Lori Gruen in The Conversation: How Should We Decide What to Do?

Lauren RubensteinJanuary 30, 20189min
Lori Gruen
Lori Gruen

Wesleyan faculty frequently publish articles based on their scholarship in The Conversation US, a nonprofit news organization with the tagline, “Academic rigor, journalistic flair.” Lori Gruen, the William Griffin Professor of Philosophy, has written a piece explaining how philosophers determine what is the right, or ethical, thing to doGruen also is professor of feminist, gender and sexuality studies, professor of science in society, and coordinator of animal studies. Read her bio in The Conversation

How should we decide what to do? 

How many times do we wonder, “What’s the right thing to do?”

Most of us are faced with ethical decisions on a regular basis. Some are relatively minor—perhaps your cousin makes a new recipe and it really doesn’t taste good, and you have to decide whether to tell the truth or a little white lie so as not to hurt her feelings.

Others are weightier—should you blow the whistle when you discover that your co-worker is behaving in ways that could jeopardize everyone at your workplace? Should you forego a relaxing vacation and instead donate the money to a worthy cause?

For thousands of years, philosophers have debated how to answer ethical questions, large and small. There are a few approaches that have withstood the test of time.

Doing the most good

One approach, which we often use in our day-to-day lives even if we aren’t aware that it is a type of ethical deliberation, is to figure out what the consequences of our actions might be and then determine if one course of action or another will lead to better outcomes. In the policy context, this is often referred to as a cost-benefit analysis.

“Consequentialism,” an ethical system, suggests that the right thing to do is the action that will bring about the best consequences for all those affected by the action. “Best consequences” are usually thought of as those that bring about the most happiness over suffering.

Utilitarianism is the primary version of this ethical system. Its most noted living defender, philosopher Peter Singer, has made compelling arguments about how we should decide what to do. He argues that when we can do something to promote the well-being of others, whether they are near or far, human or nonhuman, at relatively little cost to ourselves, that is what we should do.

Should an individual forego a vacation to help fight global poverty?

For example, across the globe children are suffering and dying from easily preventable diseases. Their lives could be saved if those of us in wealthier countries gave just a little bit of our wealth to organizations fighting global poverty.

Perhaps people could go on less expensive vacations or bring lunch from home rather than eating out and then donate the money saved to help those in need. The suffering that could be prevented would greatly outweigh the slight loss of happiness that such luxuries provide.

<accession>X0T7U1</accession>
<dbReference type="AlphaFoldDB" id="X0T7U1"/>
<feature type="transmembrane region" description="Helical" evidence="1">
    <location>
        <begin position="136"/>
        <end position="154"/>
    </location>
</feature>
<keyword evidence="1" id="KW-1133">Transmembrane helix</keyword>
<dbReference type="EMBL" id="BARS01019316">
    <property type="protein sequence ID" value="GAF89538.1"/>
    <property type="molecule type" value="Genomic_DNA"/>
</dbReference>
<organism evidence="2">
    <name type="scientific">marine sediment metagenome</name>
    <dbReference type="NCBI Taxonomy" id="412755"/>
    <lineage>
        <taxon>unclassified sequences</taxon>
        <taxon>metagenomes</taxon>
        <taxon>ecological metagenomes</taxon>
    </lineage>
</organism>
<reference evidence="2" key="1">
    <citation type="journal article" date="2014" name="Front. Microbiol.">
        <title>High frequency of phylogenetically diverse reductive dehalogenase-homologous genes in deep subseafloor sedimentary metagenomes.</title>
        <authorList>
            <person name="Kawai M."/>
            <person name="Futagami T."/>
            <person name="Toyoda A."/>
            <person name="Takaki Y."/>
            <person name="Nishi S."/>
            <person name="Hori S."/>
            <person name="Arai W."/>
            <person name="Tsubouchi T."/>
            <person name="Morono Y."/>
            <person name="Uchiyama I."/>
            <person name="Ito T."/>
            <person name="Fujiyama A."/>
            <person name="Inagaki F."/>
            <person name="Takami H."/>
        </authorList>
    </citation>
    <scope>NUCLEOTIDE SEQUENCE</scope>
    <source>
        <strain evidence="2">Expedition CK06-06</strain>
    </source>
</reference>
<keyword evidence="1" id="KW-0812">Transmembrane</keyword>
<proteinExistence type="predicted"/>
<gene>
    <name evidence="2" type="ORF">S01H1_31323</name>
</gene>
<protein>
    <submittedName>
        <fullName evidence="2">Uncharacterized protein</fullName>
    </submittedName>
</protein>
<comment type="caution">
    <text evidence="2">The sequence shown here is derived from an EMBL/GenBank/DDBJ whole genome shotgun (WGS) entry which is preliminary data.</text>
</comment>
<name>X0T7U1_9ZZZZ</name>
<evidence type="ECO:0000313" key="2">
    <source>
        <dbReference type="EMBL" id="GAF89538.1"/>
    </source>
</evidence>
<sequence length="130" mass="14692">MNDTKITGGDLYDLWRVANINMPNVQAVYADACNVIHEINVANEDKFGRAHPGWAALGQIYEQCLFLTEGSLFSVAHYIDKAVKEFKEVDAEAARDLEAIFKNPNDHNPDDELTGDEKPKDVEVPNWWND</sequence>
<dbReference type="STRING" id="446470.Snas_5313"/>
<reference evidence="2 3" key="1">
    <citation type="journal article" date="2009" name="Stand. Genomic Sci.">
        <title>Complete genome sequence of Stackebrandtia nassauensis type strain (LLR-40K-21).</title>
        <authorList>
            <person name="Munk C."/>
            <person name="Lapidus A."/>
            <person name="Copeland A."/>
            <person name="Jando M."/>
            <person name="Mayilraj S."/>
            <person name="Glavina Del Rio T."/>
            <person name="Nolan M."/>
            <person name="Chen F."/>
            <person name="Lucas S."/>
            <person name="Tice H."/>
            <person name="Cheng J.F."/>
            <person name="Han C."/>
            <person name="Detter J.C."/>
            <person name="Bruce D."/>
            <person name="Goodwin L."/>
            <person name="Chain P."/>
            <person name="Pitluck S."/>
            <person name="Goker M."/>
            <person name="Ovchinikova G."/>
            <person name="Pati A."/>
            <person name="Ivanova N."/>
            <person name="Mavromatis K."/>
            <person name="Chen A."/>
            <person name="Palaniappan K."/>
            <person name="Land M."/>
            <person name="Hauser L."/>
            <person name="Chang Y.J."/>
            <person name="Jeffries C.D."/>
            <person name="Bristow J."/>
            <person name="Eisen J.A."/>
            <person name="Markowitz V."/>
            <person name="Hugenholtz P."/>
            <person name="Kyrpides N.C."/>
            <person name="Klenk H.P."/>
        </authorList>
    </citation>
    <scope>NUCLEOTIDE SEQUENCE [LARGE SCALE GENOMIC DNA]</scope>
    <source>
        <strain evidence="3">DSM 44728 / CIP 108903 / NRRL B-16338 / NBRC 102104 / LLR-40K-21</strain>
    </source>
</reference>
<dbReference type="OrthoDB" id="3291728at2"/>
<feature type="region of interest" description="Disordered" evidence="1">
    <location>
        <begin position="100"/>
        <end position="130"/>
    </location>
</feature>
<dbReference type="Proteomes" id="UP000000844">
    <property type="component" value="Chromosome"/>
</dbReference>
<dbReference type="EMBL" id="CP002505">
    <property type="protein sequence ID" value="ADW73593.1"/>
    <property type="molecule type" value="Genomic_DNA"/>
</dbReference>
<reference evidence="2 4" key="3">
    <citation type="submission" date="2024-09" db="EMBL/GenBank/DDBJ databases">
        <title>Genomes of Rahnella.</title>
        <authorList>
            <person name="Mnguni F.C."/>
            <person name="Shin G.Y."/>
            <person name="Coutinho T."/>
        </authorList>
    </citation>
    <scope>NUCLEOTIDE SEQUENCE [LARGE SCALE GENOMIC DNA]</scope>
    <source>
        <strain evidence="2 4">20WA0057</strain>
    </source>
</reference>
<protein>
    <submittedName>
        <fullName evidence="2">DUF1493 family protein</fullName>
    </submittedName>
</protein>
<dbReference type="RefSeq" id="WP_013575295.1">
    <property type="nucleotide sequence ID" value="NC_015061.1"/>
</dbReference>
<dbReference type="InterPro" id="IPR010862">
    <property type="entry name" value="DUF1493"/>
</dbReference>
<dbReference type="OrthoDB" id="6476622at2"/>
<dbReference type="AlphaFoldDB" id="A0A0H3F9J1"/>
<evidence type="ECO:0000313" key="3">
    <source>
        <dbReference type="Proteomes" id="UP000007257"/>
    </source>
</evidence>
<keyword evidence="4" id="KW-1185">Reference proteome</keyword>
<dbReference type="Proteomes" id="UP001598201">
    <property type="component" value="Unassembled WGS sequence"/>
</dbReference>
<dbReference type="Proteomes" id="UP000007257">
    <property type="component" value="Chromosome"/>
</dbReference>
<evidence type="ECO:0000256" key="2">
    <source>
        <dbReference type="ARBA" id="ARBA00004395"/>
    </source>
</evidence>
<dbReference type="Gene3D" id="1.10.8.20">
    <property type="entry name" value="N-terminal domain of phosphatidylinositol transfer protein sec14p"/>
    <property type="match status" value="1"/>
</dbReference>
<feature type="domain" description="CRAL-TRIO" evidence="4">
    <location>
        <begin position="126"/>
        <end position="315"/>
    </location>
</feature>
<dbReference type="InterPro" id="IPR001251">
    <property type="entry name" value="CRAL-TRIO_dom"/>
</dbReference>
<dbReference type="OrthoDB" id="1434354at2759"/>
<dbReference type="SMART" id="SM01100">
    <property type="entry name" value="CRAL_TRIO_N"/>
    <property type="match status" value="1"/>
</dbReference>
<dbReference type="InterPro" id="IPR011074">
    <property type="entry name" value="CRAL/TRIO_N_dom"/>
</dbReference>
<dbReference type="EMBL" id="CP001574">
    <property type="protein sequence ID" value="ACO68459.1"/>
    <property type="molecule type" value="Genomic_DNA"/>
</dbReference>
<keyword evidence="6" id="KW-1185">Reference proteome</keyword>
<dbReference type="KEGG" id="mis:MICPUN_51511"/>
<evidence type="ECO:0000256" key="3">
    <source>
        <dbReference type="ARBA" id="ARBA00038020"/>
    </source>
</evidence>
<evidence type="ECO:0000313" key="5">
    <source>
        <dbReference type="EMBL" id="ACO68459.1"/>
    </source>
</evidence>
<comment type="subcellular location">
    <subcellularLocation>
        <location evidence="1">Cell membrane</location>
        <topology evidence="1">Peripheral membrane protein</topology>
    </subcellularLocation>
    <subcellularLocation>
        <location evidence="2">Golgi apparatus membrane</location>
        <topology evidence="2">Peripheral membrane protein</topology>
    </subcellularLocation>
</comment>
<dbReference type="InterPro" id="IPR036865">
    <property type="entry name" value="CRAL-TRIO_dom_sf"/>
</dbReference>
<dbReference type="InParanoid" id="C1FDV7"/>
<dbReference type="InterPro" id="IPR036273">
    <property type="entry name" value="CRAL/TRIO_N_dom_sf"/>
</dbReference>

Following the rules

But why stop at giving up a fancy vacation? Why not forego all travel for pleasure? Surely that could do much more good. In fact, why not forego having children or donate one of our kidneys to someone in need?

When I raise these possibilities with my students, they often complain that this is going too far. So I push the examples to an extreme to try to get clearer about what is wrong:

Imagine a person in a hospital recovering from knee surgery whose organs happen to match three people who just were rushed into the emergency room after a car accident. The three people need a heart, a lung and a liver.

Imagine further that the person recovering hears the family members of those in the accident crying, and the person asks the doctor to take his heart, lung and liver to save the three people. A doctor wouldn’t do that—it is unethical to kill one person to save three people. But why? It would bring greater happiness.

Doctors take a Hippocratic oath to do no harm, so that is one reason why they wouldn’t do this even if asked. The Hippocratic oath can be seen as part of another system of ethics, one that locates the ethical thing to do in doing one’s duty or acting according to good principles. The Hippocratic oath is one such principle.

Doctors follow this rule, not for the sake of following a rule, but because this rule, like the Golden Rule—“Do unto others as you would have them do unto you”—protects and promotes important values. Values we might promote include respecting people for themselves, not their body parts, and treating others and their projects as worthy.

Empathetic care

Many philosophers, going back to Aristotle, have argued that virtue can be our guide. When figuring out what to do, we might want to ask how our actions reflect back on ourselves and the relationships we value.

There are many different ideas about exactly what counts as virtuous. But it’s hard to deny that being a compassionate, respectful, empathetic person, who takes responsibility for her relationships and works to make them better, would count. Honing these skills and acting on them can be a guiding ethos for our choices, actions and making our way in the world.

If we strive to be better people in caring relationships, doing the right thing, even when difficult, can have unexpected rewards.

(This article was originally published on The Conversation. Read the original article.)